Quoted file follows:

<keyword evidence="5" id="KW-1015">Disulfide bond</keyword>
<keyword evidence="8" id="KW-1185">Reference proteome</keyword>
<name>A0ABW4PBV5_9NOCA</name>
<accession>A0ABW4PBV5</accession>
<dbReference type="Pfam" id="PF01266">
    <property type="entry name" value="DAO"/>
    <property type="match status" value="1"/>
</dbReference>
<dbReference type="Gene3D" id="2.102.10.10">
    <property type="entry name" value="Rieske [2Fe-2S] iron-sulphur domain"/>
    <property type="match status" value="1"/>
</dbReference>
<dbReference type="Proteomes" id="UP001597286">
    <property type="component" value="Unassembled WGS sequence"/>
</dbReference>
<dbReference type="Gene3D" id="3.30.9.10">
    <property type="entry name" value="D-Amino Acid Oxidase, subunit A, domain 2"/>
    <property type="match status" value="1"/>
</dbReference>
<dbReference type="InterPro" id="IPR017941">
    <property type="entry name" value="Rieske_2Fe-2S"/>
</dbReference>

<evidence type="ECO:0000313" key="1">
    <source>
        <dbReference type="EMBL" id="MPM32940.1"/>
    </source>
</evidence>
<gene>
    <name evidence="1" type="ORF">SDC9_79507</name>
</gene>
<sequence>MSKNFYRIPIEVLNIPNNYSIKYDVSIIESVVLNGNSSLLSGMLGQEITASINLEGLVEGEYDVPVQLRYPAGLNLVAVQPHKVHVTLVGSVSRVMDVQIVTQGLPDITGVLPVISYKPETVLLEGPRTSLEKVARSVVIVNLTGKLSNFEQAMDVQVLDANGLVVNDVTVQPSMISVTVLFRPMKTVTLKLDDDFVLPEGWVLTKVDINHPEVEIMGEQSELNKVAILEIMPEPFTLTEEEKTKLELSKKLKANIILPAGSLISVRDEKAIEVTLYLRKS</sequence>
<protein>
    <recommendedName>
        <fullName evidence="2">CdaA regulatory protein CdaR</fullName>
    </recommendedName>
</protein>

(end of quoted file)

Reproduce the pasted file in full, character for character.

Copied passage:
<keyword evidence="5" id="KW-1015">Disulfide bond</keyword>
<keyword evidence="8" id="KW-1185">Reference proteome</keyword>
<name>A0ABW4PBV5_9NOCA</name>
<accession>A0ABW4PBV5</accession>
<dbReference type="Pfam" id="PF01266">
    <property type="entry name" value="DAO"/>
    <property type="match status" value="1"/>
</dbReference>
<dbReference type="Gene3D" id="2.102.10.10">
    <property type="entry name" value="Rieske [2Fe-2S] iron-sulphur domain"/>
    <property type="match status" value="1"/>
</dbReference>
<dbReference type="Proteomes" id="UP001597286">
    <property type="component" value="Unassembled WGS sequence"/>
</dbReference>
<dbReference type="Gene3D" id="3.30.9.10">
    <property type="entry name" value="D-Amino Acid Oxidase, subunit A, domain 2"/>
    <property type="match status" value="1"/>
</dbReference>
<dbReference type="InterPro" id="IPR017941">
    <property type="entry name" value="Rieske_2Fe-2S"/>
</dbReference>

<evidence type="ECO:0000313" key="1">
    <source>
        <dbReference type="EMBL" id="MPM32940.1"/>
    </source>
</evidence>
<gene>
    <name evidence="1" type="ORF">SDC9_79507</name>
</gene>
<sequence>MSKNFYRIPIEVLNIPNNYSIKYDVSIIESVVLNGNSSLLSGMLGQEITASINLEGLVEGEYDVPVQLRYPAGLNLVAVQPHKVHVTLVGSVSRVMDVQIVTQGLPDITGVLPVISYKPETVLLEGPRTSLEKVARSVVIVNLTGKLSNFEQAMDVQVLDANGLVVNDVTVQPSMISVTVLFRPMKTVTLKLDDDFVLPEGWVLTKVDINHPEVEIMGEQSELNKVAILEIMPEPFTLTEEEKTKLELSKKLKANIILPAGSLISVRDEKAIEVTLYLRKS</sequence>
<protein>
    <recommendedName>
        <fullName evidence="2">CdaA regulatory protein CdaR</fullName>
    </recommendedName>
</protein>